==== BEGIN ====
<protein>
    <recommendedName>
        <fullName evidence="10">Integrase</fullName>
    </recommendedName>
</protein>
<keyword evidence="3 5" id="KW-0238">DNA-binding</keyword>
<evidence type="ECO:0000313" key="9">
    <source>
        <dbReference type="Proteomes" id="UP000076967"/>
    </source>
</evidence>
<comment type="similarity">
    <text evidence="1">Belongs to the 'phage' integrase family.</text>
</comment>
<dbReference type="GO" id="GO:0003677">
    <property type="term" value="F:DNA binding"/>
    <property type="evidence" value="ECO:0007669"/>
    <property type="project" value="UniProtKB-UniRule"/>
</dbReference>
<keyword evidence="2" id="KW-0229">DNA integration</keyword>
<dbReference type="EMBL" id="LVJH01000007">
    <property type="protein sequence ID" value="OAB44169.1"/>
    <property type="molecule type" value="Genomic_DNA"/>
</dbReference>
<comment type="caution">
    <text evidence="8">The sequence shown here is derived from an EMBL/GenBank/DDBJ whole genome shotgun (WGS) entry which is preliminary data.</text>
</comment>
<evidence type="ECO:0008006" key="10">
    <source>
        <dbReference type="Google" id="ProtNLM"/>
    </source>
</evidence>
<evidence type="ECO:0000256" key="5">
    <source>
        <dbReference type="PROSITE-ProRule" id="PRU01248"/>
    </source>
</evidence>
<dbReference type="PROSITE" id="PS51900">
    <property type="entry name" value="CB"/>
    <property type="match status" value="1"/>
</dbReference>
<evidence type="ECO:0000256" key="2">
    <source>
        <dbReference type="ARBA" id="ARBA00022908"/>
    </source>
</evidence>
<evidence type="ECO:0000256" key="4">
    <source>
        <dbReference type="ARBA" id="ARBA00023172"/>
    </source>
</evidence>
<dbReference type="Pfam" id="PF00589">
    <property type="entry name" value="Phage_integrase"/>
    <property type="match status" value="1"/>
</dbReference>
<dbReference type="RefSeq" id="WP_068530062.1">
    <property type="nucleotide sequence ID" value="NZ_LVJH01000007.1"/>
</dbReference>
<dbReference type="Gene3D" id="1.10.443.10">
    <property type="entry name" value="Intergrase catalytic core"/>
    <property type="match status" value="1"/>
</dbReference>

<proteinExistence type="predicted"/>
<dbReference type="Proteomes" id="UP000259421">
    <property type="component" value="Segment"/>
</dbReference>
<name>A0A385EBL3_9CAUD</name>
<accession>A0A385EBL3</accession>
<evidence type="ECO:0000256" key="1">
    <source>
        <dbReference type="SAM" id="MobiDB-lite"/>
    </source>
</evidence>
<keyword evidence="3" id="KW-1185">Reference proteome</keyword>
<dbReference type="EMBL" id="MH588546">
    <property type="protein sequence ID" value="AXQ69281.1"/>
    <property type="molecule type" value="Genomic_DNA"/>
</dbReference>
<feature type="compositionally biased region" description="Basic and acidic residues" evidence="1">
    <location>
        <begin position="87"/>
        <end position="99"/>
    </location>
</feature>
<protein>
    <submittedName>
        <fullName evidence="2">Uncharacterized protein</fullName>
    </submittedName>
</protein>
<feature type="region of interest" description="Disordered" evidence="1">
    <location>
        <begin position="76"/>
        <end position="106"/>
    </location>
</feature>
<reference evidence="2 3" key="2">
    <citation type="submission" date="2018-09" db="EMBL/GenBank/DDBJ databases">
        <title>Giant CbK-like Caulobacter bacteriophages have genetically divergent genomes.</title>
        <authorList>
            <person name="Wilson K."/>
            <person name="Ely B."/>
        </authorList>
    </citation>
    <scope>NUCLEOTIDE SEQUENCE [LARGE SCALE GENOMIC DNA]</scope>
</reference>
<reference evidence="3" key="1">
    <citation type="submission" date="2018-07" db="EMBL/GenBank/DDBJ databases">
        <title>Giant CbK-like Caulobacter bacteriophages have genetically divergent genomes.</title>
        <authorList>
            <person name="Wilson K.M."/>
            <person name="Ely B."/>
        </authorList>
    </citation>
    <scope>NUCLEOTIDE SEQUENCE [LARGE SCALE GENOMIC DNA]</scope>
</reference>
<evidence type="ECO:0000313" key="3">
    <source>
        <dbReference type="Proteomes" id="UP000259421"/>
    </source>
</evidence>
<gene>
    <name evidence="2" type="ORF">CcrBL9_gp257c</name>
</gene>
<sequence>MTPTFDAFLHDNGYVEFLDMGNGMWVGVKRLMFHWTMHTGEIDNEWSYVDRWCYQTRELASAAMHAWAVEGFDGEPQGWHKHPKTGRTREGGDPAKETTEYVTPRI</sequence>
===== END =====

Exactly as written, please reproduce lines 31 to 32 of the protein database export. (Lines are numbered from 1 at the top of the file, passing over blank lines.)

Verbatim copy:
    </source>
</evidence>